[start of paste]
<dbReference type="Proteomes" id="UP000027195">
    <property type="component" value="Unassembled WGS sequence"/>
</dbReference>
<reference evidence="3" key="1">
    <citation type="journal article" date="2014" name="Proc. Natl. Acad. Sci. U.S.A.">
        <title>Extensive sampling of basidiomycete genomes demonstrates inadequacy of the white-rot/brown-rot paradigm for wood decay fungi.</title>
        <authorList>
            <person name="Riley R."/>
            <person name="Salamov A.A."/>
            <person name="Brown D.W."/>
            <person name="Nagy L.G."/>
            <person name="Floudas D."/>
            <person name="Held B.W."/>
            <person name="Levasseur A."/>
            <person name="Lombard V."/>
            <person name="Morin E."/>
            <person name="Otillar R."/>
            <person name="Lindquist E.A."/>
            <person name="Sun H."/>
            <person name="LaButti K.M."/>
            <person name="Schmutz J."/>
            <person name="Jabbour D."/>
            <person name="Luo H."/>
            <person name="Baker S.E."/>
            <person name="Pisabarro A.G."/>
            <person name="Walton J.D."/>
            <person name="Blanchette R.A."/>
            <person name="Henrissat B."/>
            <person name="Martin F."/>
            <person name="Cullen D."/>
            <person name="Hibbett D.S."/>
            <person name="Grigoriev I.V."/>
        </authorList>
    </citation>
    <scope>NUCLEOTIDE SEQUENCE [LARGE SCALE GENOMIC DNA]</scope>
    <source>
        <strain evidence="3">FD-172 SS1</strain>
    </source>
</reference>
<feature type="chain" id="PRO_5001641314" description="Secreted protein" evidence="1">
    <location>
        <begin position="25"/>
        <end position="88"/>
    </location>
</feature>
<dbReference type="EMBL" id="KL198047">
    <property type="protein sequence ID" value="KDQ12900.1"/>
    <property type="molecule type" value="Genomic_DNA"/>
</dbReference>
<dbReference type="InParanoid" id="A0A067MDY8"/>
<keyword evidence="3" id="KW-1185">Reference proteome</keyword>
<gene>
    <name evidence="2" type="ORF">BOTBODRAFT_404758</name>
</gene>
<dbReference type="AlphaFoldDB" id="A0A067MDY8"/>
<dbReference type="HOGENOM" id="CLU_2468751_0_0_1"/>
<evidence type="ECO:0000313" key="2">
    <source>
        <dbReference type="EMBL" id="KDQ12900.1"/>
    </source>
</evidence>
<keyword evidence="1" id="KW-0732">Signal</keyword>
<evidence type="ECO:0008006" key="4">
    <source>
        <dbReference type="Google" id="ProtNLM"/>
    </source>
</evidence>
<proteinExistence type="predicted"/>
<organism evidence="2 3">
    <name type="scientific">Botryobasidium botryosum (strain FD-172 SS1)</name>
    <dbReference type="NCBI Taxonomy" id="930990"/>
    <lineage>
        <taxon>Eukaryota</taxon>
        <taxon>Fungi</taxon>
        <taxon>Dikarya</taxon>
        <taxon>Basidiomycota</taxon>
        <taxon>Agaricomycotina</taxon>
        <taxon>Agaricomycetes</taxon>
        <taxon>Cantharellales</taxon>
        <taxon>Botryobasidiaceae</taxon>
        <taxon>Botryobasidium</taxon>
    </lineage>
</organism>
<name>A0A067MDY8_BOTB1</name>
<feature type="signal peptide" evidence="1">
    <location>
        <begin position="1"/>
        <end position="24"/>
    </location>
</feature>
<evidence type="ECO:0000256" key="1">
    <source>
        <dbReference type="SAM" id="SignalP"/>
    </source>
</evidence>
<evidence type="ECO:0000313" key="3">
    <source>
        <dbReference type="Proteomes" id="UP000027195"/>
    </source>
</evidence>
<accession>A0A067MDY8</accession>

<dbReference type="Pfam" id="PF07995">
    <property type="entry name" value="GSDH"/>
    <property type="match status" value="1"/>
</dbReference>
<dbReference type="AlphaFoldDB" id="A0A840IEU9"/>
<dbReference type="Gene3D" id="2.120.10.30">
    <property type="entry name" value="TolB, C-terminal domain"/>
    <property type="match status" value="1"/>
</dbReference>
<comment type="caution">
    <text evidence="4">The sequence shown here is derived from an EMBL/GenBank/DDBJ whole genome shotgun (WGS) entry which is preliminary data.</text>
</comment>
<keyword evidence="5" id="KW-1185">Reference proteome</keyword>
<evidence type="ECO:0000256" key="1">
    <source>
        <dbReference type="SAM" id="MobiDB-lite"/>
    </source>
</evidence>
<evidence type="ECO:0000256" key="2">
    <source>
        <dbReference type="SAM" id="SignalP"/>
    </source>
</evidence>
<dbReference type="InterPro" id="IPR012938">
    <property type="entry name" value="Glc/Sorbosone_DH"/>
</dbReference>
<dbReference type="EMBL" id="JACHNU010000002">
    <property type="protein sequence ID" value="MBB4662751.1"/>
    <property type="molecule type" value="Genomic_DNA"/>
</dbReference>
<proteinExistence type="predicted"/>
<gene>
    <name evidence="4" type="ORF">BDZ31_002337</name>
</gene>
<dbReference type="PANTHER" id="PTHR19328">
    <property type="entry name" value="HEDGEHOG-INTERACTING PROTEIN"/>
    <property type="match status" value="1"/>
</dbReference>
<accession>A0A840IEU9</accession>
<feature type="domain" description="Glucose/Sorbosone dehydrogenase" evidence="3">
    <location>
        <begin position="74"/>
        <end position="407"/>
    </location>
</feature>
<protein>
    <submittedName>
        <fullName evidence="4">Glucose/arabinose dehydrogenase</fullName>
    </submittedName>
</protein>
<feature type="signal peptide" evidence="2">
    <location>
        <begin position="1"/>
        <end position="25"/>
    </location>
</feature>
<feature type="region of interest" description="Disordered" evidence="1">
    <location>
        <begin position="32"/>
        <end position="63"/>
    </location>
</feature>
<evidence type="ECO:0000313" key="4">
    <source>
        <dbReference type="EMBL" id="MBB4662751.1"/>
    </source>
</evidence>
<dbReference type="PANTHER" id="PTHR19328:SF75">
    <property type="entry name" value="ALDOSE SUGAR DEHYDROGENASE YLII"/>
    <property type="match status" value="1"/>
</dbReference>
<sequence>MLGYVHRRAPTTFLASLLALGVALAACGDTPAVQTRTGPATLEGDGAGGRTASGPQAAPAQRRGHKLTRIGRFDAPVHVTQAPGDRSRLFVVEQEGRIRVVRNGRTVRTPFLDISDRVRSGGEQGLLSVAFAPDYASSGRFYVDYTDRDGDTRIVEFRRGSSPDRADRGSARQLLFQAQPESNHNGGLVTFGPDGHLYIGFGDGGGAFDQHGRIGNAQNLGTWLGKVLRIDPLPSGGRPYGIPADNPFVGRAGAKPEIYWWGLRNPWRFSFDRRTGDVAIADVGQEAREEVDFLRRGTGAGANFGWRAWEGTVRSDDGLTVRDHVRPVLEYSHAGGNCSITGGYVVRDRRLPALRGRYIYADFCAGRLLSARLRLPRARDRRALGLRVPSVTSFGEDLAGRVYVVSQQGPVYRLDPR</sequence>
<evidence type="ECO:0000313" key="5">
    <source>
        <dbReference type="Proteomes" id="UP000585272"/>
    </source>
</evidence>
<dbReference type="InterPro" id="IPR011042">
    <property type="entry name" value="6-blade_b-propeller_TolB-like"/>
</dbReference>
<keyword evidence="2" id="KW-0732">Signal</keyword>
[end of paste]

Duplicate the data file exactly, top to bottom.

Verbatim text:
<dbReference type="Proteomes" id="UP000027195">
    <property type="component" value="Unassembled WGS sequence"/>
</dbReference>
<reference evidence="3" key="1">
    <citation type="journal article" date="2014" name="Proc. Natl. Acad. Sci. U.S.A.">
        <title>Extensive sampling of basidiomycete genomes demonstrates inadequacy of the white-rot/brown-rot paradigm for wood decay fungi.</title>
        <authorList>
            <person name="Riley R."/>
            <person name="Salamov A.A."/>
            <person name="Brown D.W."/>
            <person name="Nagy L.G."/>
            <person name="Floudas D."/>
            <person name="Held B.W."/>
            <person name="Levasseur A."/>
            <person name="Lombard V."/>
            <person name="Morin E."/>
            <person name="Otillar R."/>
            <person name="Lindquist E.A."/>
            <person name="Sun H."/>
            <person name="LaButti K.M."/>
            <person name="Schmutz J."/>
            <person name="Jabbour D."/>
            <person name="Luo H."/>
            <person name="Baker S.E."/>
            <person name="Pisabarro A.G."/>
            <person name="Walton J.D."/>
            <person name="Blanchette R.A."/>
            <person name="Henrissat B."/>
            <person name="Martin F."/>
            <person name="Cullen D."/>
            <person name="Hibbett D.S."/>
            <person name="Grigoriev I.V."/>
        </authorList>
    </citation>
    <scope>NUCLEOTIDE SEQUENCE [LARGE SCALE GENOMIC DNA]</scope>
    <source>
        <strain evidence="3">FD-172 SS1</strain>
    </source>
</reference>
<feature type="chain" id="PRO_5001641314" description="Secreted protein" evidence="1">
    <location>
        <begin position="25"/>
        <end position="88"/>
    </location>
</feature>
<dbReference type="EMBL" id="KL198047">
    <property type="protein sequence ID" value="KDQ12900.1"/>
    <property type="molecule type" value="Genomic_DNA"/>
</dbReference>
<dbReference type="InParanoid" id="A0A067MDY8"/>
<keyword evidence="3" id="KW-1185">Reference proteome</keyword>
<gene>
    <name evidence="2" type="ORF">BOTBODRAFT_404758</name>
</gene>
<dbReference type="AlphaFoldDB" id="A0A067MDY8"/>
<dbReference type="HOGENOM" id="CLU_2468751_0_0_1"/>
<evidence type="ECO:0000313" key="2">
    <source>
        <dbReference type="EMBL" id="KDQ12900.1"/>
    </source>
</evidence>
<keyword evidence="1" id="KW-0732">Signal</keyword>
<evidence type="ECO:0008006" key="4">
    <source>
        <dbReference type="Google" id="ProtNLM"/>
    </source>
</evidence>
<proteinExistence type="predicted"/>
<organism evidence="2 3">
    <name type="scientific">Botryobasidium botryosum (strain FD-172 SS1)</name>
    <dbReference type="NCBI Taxonomy" id="930990"/>
    <lineage>
        <taxon>Eukaryota</taxon>
        <taxon>Fungi</taxon>
        <taxon>Dikarya</taxon>
        <taxon>Basidiomycota</taxon>
        <taxon>Agaricomycotina</taxon>
        <taxon>Agaricomycetes</taxon>
        <taxon>Cantharellales</taxon>
        <taxon>Botryobasidiaceae</taxon>
        <taxon>Botryobasidium</taxon>
    </lineage>
</organism>
<name>A0A067MDY8_BOTB1</name>
<feature type="signal peptide" evidence="1">
    <location>
        <begin position="1"/>
        <end position="24"/>
    </location>
</feature>
<evidence type="ECO:0000256" key="1">
    <source>
        <dbReference type="SAM" id="SignalP"/>
    </source>
</evidence>
<evidence type="ECO:0000313" key="3">
    <source>
        <dbReference type="Proteomes" id="UP000027195"/>
    </source>
</evidence>
<accession>A0A067MDY8</accession>

<dbReference type="Pfam" id="PF07995">
    <property type="entry name" value="GSDH"/>
    <property type="match status" value="1"/>
</dbReference>
<dbReference type="AlphaFoldDB" id="A0A840IEU9"/>
<dbReference type="Gene3D" id="2.120.10.30">
    <property type="entry name" value="TolB, C-terminal domain"/>
    <property type="match status" value="1"/>
</dbReference>
<comment type="caution">
    <text evidence="4">The sequence shown here is derived from an EMBL/GenBank/DDBJ whole genome shotgun (WGS) entry which is preliminary data.</text>
</comment>
<keyword evidence="5" id="KW-1185">Reference proteome</keyword>
<evidence type="ECO:0000256" key="1">
    <source>
        <dbReference type="SAM" id="MobiDB-lite"/>
    </source>
</evidence>
<evidence type="ECO:0000256" key="2">
    <source>
        <dbReference type="SAM" id="SignalP"/>
    </source>
</evidence>
<dbReference type="InterPro" id="IPR012938">
    <property type="entry name" value="Glc/Sorbosone_DH"/>
</dbReference>
<dbReference type="EMBL" id="JACHNU010000002">
    <property type="protein sequence ID" value="MBB4662751.1"/>
    <property type="molecule type" value="Genomic_DNA"/>
</dbReference>
<proteinExistence type="predicted"/>
<gene>
    <name evidence="4" type="ORF">BDZ31_002337</name>
</gene>
<dbReference type="PANTHER" id="PTHR19328">
    <property type="entry name" value="HEDGEHOG-INTERACTING PROTEIN"/>
    <property type="match status" value="1"/>
</dbReference>
<accession>A0A840IEU9</accession>
<feature type="domain" description="Glucose/Sorbosone dehydrogenase" evidence="3">
    <location>
        <begin position="74"/>
        <end position="407"/>
    </location>
</feature>
<protein>
    <submittedName>
        <fullName evidence="4">Glucose/arabinose dehydrogenase</fullName>
    </submittedName>
</protein>
<feature type="signal peptide" evidence="2">
    <location>
        <begin position="1"/>
        <end position="25"/>
    </location>
</feature>
<feature type="region of interest" description="Disordered" evidence="1">
    <location>
        <begin position="32"/>
        <end position="63"/>
    </location>
</feature>
<evidence type="ECO:0000313" key="4">
    <source>
        <dbReference type="EMBL" id="MBB4662751.1"/>
    </source>
</evidence>
<dbReference type="PANTHER" id="PTHR19328:SF75">
    <property type="entry name" value="ALDOSE SUGAR DEHYDROGENASE YLII"/>
    <property type="match status" value="1"/>
</dbReference>
<sequence>MLGYVHRRAPTTFLASLLALGVALAACGDTPAVQTRTGPATLEGDGAGGRTASGPQAAPAQRRGHKLTRIGRFDAPVHVTQAPGDRSRLFVVEQEGRIRVVRNGRTVRTPFLDISDRVRSGGEQGLLSVAFAPDYASSGRFYVDYTDRDGDTRIVEFRRGSSPDRADRGSARQLLFQAQPESNHNGGLVTFGPDGHLYIGFGDGGGAFDQHGRIGNAQNLGTWLGKVLRIDPLPSGGRPYGIPADNPFVGRAGAKPEIYWWGLRNPWRFSFDRRTGDVAIADVGQEAREEVDFLRRGTGAGANFGWRAWEGTVRSDDGLTVRDHVRPVLEYSHAGGNCSITGGYVVRDRRLPALRGRYIYADFCAGRLLSARLRLPRARDRRALGLRVPSVTSFGEDLAGRVYVVSQQGPVYRLDPR</sequence>
<evidence type="ECO:0000313" key="5">
    <source>
        <dbReference type="Proteomes" id="UP000585272"/>
    </source>
</evidence>
<dbReference type="InterPro" id="IPR011042">
    <property type="entry name" value="6-blade_b-propeller_TolB-like"/>
</dbReference>
<keyword evidence="2" id="KW-0732">Signal</keyword>